There are many other strategies that can be implemented for specific campaigns, but it is important to note that there is no one-size-fits all solution to measurement. We must always tie our insights back into our business goals and problem statements so as to understand what we’re measuring, which will inform our measurement strategy going forward.

June 4, 2014

Building a New Type of Media Company

I love media. It’s a dynamic industry that always keeps you on your toes. Although I’ve only been in media for just over 4 years, through Fuseware I’ve worked with SA’s top brands and media houses to help them understand social media and broader digital trends. My knowledge of programming and technology has also helped in identifying market opportunities, and I would implore anyone in the industry to get their hands dirty with some code if they get half a chance. It really changes your perspective of the world.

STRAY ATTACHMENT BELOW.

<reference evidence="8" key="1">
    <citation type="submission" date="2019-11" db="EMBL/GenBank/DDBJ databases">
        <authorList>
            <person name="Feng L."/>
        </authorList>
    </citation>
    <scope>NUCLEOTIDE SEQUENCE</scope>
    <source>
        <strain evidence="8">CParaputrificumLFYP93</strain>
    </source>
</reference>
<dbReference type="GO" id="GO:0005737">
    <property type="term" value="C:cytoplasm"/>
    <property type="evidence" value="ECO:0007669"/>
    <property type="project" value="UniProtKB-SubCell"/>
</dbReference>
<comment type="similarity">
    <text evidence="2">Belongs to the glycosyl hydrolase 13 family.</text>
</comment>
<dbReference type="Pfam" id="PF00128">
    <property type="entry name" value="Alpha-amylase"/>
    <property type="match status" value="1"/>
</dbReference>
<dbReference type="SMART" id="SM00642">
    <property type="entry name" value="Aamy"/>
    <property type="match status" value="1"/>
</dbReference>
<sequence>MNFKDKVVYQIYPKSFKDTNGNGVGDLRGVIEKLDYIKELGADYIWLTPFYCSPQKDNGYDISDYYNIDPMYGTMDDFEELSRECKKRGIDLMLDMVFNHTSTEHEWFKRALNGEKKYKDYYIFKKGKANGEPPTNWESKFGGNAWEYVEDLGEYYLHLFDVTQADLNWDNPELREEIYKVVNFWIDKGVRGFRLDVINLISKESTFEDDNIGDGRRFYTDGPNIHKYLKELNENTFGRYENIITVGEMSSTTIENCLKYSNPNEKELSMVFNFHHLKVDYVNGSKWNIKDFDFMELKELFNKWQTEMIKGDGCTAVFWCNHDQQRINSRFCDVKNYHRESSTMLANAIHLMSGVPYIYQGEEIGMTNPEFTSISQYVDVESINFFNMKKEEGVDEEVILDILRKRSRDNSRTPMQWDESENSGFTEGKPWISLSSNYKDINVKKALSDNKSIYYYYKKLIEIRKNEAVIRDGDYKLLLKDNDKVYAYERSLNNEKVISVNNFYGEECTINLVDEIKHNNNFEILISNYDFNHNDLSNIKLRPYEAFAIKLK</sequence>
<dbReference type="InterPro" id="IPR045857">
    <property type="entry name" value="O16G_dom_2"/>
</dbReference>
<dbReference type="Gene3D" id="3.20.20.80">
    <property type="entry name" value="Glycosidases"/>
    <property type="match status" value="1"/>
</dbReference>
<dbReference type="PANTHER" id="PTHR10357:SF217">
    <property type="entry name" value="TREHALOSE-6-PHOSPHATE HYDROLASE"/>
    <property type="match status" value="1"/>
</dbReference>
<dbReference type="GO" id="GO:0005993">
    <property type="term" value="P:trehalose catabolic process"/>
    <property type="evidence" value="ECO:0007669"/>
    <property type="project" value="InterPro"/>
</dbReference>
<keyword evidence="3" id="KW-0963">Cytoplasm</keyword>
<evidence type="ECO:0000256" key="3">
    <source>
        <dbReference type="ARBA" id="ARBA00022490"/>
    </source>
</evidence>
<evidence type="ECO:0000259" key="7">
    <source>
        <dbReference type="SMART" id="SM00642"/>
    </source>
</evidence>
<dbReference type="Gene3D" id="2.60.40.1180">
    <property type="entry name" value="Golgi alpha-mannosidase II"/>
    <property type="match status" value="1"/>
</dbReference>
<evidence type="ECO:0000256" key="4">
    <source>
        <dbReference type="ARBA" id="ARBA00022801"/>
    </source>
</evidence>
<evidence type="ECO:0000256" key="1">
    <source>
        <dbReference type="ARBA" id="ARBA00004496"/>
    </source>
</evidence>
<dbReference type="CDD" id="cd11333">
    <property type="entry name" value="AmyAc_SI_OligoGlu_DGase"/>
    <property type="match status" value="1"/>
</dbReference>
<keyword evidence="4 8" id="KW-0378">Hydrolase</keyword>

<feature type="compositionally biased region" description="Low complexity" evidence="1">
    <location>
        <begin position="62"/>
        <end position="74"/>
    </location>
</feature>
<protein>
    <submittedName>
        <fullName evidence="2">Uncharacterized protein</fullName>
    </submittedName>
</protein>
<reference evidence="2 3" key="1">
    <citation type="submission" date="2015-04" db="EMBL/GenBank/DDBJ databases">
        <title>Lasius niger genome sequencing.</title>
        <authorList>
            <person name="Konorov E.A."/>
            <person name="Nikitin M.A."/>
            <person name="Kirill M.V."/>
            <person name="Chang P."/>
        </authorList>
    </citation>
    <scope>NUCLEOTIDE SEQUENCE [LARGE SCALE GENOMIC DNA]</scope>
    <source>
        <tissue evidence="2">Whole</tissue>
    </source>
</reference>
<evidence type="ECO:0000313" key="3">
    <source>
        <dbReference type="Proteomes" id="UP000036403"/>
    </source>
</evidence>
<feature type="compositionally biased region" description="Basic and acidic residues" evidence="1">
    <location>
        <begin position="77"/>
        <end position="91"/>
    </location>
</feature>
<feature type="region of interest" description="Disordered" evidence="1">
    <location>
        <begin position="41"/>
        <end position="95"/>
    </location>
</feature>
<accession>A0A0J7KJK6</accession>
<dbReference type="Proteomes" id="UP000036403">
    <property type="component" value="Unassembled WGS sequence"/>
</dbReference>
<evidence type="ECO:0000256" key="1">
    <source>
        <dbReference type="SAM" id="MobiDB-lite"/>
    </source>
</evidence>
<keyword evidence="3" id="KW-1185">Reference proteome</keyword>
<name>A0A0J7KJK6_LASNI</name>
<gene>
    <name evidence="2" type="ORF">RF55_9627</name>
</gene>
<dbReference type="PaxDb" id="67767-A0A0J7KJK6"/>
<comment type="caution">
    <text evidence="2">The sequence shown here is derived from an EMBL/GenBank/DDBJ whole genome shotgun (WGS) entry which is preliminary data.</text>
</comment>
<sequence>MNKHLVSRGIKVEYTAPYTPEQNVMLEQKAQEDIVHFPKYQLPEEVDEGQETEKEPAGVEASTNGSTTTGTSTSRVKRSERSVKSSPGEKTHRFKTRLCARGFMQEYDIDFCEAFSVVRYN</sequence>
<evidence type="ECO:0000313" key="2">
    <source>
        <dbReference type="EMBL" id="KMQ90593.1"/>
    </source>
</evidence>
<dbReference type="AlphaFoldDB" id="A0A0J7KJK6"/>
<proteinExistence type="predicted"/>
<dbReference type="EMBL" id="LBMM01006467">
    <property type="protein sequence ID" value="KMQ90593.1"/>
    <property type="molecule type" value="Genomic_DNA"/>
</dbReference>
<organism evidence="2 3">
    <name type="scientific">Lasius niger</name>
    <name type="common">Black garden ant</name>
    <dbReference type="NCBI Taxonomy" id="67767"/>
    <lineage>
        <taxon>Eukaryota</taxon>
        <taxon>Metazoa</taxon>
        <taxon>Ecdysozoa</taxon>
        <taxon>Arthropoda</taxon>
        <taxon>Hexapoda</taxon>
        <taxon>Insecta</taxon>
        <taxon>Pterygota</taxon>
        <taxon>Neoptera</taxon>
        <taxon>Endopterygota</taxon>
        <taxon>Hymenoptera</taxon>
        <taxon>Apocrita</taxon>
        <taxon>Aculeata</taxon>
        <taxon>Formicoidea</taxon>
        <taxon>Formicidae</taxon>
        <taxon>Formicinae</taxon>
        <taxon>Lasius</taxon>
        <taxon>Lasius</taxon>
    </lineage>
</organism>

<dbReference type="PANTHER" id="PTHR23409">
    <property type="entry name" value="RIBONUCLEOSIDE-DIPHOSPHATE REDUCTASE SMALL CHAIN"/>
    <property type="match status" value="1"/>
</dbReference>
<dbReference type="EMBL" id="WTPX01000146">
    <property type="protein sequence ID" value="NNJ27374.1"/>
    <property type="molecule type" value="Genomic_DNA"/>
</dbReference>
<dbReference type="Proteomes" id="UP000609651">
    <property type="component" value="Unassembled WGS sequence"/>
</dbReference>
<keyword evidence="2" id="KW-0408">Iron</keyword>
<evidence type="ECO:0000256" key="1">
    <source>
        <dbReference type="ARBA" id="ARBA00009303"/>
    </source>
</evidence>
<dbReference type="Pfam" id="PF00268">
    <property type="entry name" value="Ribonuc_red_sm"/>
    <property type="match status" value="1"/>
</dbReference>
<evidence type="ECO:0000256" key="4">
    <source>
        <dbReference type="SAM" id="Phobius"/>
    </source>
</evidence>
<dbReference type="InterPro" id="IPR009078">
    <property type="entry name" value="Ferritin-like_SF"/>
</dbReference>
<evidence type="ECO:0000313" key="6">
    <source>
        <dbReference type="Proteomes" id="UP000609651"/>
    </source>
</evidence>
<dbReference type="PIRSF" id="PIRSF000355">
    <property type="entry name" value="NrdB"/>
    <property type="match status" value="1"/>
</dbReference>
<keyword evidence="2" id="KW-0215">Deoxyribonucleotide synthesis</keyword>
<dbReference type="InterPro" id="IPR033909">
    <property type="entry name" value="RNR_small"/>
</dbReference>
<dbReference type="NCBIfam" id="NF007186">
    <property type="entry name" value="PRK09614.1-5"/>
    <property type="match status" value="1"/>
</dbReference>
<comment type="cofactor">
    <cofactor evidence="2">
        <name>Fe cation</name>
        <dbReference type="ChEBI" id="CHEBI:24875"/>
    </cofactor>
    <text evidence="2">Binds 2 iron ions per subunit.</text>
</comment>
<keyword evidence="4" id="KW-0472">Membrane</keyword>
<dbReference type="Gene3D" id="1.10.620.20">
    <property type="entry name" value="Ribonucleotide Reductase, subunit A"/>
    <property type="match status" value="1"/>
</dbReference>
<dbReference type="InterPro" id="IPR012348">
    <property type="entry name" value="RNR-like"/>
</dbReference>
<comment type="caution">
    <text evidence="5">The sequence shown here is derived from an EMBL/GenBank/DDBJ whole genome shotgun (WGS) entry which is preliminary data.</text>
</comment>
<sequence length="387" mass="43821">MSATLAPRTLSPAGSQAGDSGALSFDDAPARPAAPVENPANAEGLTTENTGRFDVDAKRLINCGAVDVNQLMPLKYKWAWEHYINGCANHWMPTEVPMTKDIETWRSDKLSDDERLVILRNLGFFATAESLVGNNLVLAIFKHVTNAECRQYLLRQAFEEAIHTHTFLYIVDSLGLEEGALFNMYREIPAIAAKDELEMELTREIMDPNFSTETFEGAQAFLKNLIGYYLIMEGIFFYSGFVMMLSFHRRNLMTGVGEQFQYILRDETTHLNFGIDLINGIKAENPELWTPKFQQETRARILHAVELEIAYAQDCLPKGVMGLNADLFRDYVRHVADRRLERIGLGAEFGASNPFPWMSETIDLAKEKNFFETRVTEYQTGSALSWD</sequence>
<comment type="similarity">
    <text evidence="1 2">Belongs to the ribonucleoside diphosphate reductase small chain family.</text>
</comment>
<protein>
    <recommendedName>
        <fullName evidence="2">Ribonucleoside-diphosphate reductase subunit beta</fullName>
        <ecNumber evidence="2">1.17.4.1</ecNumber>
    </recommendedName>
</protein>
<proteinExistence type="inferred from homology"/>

With that said, I still believe South African media companies (and I am referring to media owners that are going digital now) are not doing things as optimally as they could. There is room for massive improvement which has the potentially to be tremendously lucrative if applied correctly. If I were to start my own digital media company or head one up, this is how I would do things.

A global focus with local execution